The bell rings. The sound pierces my ears with its shrill clamor. I close my eyes and bury my head in my arms folded on the desk as hordes of students scrape their chairs back, arise from their seats, slam books shut, and zip up backpacks. I have autism with sound hypersensitivity, so noise hits me like a wind.
As the room empties, I slowly get up and drag my way through the wind-tunnel hallways crowded with chattering students to my mom’s car.
Mom says, “You look like you’ve had a rough day. How about we take a little walk at Descanso Gardens?” I heave a sigh of relief. Descanso Gardens is the perfect place for my senses to unwind.
Our first stop is the Rose Garden. I sit on a wooden bench, feet planted on the stone pavement, and listen. I hear children laughing as they run through the maze of hedges behind me and the light-hearted conversation of the adults watching them. I hear the boisterous Mission fountain in the distance somewhere in front of me just out of eyeshot but not out of earshot.
Before me is a tall, graceful sycamore with its broad leaves and peeling rough brown bark showing patches of smooth white beneath. To my left is a grove of graceful river birches along a stream, with a stone bridge crossing it in the distance, and flowering white and pink crabapple trees flanking its far end on either side. To my right are arbors full of mostly dormant rosebushes with bright splashes of purple iris, yellow ranunculus, and magenta snapdragons mixed between.
I take in the fantasy of colors and fragrances of the rose garden one last time, and follow the sound of honking Canadian geese to our next stop, the Woodlands.
The Woodlands area consists of a pond, where the geese glide in for a landing, surrounded on one side by a grove of shady oaks and on the other by chaparral-covered hills. I plop down into an Adirondack-style low wooden chair with its broad smooth slats against my back, and stretch my long legs out before me.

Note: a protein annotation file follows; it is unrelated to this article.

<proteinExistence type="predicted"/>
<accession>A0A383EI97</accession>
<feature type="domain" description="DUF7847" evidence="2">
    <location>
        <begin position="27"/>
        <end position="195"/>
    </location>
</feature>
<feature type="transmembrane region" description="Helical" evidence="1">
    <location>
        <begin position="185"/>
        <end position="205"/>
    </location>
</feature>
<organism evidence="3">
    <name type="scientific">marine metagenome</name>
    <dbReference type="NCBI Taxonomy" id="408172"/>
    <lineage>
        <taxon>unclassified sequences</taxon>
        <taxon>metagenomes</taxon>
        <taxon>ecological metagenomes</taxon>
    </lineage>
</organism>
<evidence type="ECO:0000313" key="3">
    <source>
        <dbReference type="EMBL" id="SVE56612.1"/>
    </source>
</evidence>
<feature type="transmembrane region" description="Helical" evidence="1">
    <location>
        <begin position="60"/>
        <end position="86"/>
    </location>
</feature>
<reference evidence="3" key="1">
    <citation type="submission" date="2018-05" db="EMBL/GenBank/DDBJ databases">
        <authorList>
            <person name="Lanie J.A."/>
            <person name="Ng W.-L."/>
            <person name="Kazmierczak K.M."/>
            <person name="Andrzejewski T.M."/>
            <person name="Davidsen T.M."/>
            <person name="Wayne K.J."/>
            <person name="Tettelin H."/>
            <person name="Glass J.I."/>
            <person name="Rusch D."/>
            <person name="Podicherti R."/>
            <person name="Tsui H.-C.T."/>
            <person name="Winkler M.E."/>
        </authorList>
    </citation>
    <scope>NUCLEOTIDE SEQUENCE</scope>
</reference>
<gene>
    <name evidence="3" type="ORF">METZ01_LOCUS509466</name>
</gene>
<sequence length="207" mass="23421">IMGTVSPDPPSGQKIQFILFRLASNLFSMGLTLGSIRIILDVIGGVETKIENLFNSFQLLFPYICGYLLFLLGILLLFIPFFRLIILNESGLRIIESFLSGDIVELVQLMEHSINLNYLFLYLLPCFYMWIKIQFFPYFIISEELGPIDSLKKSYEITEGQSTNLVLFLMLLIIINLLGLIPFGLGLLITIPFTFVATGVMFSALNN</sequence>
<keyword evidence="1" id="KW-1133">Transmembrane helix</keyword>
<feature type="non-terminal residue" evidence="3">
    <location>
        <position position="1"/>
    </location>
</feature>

I look up and see a canopy of small dark green leaves crowning the gnarled, sinuous limbs of the rough-barked oaks around me, leaning like a line of dignified old men, both strong and wizened with age and experience. A fountain in the center of the pond bubbles explosively, as it fights a losing aeration battle with the thriving algae that turn the pond a dull green. The sunlight beams through the filter of leaves.
It casts a spotlight upon a maple in a clearing before me, turning its broad pointed leaves into a luminous shower of bright green. It’s hard to leave the serene understatement of the Woodlands habitat, but I rise as I hear the closing time announcement and circle back to the entrance via the Grand Promenade.
The Grand Promenade just a week ago was crowded with tulip tourists clicking a sea of cell phone cameras. But late this afternoon as the shadows lengthen and the bright sun softens into a gentle glow, the gardens are quiet. I hear the distant sounds of children whining, farther off at the entrance where the vending machines satisfy their pre-dinner appetites, but here sounds only the cooing doves and soft twitter of songbirds as they call to each other before twilight.
The tulips have passed their bloom and the more humble daisies, marigold, and asters have replaced them. But as I walk toward the entrance, I spy through the trees on one side the late bloom of a lustrously bright azalea bush which has grown more the size of a small wall of solid pink. On the other side, at the very end of the promenade, a young, slender Chinese fringe tree reveals its branches full of brilliant snowy white blossoms like a bride emerging only after the colorful tulip flower-girls and other attendants have completed their dances down the aisle. I contemplate her crowning beauty, and leave the gardens for home.
As I step through my front door, I smell the delectable aromas of soy sauce chicken and sweet steamed rice. My little brother is clanging his version of Mozart on the piano. I sink into my favorite comfy, slightly beaten-up blue-green armchair and give thanks quietly. God’s brilliant show of nature at Descanso Gardens has restored my equilibrium. My tightly wound senses have relaxed into a loose jumble of elastic coils. Even my brother’s clanging only lightly bounces them. My mom smiles, and I’m ready for dinner.